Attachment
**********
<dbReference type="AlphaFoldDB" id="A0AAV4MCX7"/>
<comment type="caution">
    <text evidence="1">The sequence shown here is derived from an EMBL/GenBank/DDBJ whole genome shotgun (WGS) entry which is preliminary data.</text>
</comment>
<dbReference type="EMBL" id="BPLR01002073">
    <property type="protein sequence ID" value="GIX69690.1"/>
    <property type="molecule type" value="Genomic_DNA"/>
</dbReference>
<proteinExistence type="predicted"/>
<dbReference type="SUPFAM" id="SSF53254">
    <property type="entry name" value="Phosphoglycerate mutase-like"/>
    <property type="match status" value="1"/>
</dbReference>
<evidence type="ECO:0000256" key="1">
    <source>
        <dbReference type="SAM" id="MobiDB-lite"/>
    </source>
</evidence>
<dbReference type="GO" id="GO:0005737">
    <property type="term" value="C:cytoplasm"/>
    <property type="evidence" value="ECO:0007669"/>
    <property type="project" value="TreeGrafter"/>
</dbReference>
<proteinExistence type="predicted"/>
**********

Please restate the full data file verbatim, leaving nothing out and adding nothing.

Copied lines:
<dbReference type="AlphaFoldDB" id="A0AAV4MCX7"/>
<comment type="caution">
    <text evidence="1">The sequence shown here is derived from an EMBL/GenBank/DDBJ whole genome shotgun (WGS) entry which is preliminary data.</text>
</comment>
<dbReference type="EMBL" id="BPLR01002073">
    <property type="protein sequence ID" value="GIX69690.1"/>
    <property type="molecule type" value="Genomic_DNA"/>
</dbReference>
<proteinExistence type="predicted"/>
<dbReference type="SUPFAM" id="SSF53254">
    <property type="entry name" value="Phosphoglycerate mutase-like"/>
    <property type="match status" value="1"/>
</dbReference>
<evidence type="ECO:0000256" key="1">
    <source>
        <dbReference type="SAM" id="MobiDB-lite"/>
    </source>
</evidence>
<dbReference type="GO" id="GO:0005737">
    <property type="term" value="C:cytoplasm"/>
    <property type="evidence" value="ECO:0007669"/>
    <property type="project" value="TreeGrafter"/>
</dbReference>
<proteinExistence type="predicted"/>